And now I set off on my final task of the day, trying to locate the addresses of buildings where Hermann Ringel did business in and around Alexanderplatz. I crossed the Jannowitz bridge and pedaled up the broad Alexanderstraße toward the Alex. This is now the domain of high-rise Soviet-era apartment buildings, and there is no trace of whatever used to be at 55 Alexanderstraße where Hermann did business in the 1920s. 

Then I circled the platz and came out on by the Hackesher Markt looking for Memhardstraße 12, where Hermann’s office was in the 30s. Those blocks are all new construction, with residential buildings and a retail mall. No luck. 

I knew I would have better luck at my next stop at Alte Schönhauser Alle 8, which was the office for the Reichental-Ringel wholesale company. This street retains all its old character, though the trendy shops and art galleries do not reflect what the Scheunenviertal was like 90 and 100 years ago. Number 8 has a Japanese restaurant and fashion boutique on the ground floor, and five stories of apartments above. The menswear wholesaler must have been in one of the commercial spaces. 

Finally, at the top of the street, I turned onto Torstraße, a major thoroughfare at the border of the Scheunenviertal. This is a postwar name for a street previously called Lothringerstraße. Hermann kept an office there at number 4 in the early years, between 1919 and 1923. Many of the buildings here are older. I don’t know if the numbering is the same on the renamed street, but the lowest number I could find before it hits Alexanderplatz is number 6. The building next door is given an address on the cross street. 

So overall my Scheunenviertal address hunt turned up four locations clustered around Alexanderplatz but only one with a surviving structure. 

By now it was getting dark and I had a fairly long ride ahead of me. But I took this opportunity to ride by the sights on Unter den Linden, including Humboldt University (I’m an admirer of Alexander von Humboldt) and farther down the Adlon Hotel (a definite stop on the Bernie Gunther tour).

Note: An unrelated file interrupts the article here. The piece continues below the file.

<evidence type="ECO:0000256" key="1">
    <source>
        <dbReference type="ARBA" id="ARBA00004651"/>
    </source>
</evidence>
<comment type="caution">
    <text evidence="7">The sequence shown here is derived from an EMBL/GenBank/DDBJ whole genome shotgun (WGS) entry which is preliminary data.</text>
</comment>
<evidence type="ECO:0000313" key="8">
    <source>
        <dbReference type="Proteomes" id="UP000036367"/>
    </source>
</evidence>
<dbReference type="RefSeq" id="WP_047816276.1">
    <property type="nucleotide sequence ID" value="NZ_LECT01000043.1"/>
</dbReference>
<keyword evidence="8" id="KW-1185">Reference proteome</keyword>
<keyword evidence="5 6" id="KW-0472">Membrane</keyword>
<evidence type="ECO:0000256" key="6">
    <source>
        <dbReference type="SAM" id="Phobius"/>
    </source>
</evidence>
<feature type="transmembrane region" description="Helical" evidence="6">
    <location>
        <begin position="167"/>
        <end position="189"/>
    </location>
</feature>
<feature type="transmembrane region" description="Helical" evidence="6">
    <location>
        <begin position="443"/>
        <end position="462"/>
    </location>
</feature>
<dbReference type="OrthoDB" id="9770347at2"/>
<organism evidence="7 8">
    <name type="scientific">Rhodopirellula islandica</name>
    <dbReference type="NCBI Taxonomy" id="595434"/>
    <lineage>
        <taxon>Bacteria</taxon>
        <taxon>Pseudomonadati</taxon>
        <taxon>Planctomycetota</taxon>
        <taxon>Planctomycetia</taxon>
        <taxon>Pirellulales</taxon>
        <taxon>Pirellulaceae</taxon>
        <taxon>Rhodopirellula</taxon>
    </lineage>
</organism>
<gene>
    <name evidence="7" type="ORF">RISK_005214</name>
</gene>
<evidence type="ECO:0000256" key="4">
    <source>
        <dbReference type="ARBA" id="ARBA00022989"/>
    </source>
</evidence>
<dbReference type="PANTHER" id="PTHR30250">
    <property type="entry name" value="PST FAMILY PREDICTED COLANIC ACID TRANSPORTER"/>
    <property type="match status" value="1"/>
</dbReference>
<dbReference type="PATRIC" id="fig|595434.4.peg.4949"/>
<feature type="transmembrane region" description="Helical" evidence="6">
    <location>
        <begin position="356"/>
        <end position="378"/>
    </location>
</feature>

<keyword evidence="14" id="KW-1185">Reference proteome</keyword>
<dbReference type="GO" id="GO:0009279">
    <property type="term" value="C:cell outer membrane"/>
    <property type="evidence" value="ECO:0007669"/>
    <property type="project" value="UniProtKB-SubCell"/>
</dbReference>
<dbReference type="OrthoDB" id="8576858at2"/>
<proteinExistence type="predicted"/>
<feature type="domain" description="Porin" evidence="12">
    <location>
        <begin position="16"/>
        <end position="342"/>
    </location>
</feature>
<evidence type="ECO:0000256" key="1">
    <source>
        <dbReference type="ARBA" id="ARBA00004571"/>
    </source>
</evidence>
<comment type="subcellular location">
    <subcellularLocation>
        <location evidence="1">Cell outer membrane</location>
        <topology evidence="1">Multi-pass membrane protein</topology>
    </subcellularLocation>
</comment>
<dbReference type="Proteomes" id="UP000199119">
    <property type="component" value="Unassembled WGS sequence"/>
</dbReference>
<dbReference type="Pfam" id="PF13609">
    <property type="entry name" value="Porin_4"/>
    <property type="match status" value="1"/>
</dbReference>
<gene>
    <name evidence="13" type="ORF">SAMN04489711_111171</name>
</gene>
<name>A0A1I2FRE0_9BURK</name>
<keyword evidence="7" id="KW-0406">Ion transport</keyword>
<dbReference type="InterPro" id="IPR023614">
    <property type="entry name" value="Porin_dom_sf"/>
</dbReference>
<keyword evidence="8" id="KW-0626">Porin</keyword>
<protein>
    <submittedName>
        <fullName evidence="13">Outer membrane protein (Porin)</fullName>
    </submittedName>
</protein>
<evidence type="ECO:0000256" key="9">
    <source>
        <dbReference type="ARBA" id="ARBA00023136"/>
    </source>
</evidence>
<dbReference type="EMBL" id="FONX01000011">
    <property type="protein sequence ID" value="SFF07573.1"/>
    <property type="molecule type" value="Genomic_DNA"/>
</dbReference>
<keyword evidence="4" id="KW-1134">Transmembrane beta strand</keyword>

Then it was on through the Brandenburg Gate and a careful ride home without a lamp to Halensee. But not before one last stop, at a Döner cafe, for a well-deserved dinner of lamb kabob and potatoes.

Comments

Dan,

Thanks so much for this wonderful account and those of the preceding days. I am in awe of how many sites, destinations and addresses related to Herman Ringel and other family members from 80-100 years ago that you had on your list to visit and alraand how many you succeeded in unearthing. Great also that you interact with the living brwathing modern day Berlin and its people in the process. Also, great that you managed to climb over that spiky fence at the Weisensee Cemetery keeping everything intact, and avoiding a lonely Jewish fast day in a spooky place! :) Bravo, Yashar Koach (as they say in Hebrew) and keep enjoying! 

Love,

 

Walter

Sorry for premature sending of my previous note. Here it is again without typos and slightly amended::

Dan,

Thanks so much for this wonderful account and those of the preceding days. I am in awe of how many sites, destinations and addresses related to Herman Ringel and other family members from 80-100 years ago that you had on your list to visit and how many you succeeded in unearthing. Great also that you interact with the living breathing modern day Berlin and its people in the process. Also, great that you managed to climb over that spiky fence at the Weisensee Cemetery keeping everything intact, and avoiding a lonely 24 hour Jewish fast day and night in a spooky place! :) I'd say you are unearthing enough ghosts without going that far. Bravo, Yashar Koach (as they say in Hebrew) and keep enjoying! 

Love,

 

Walter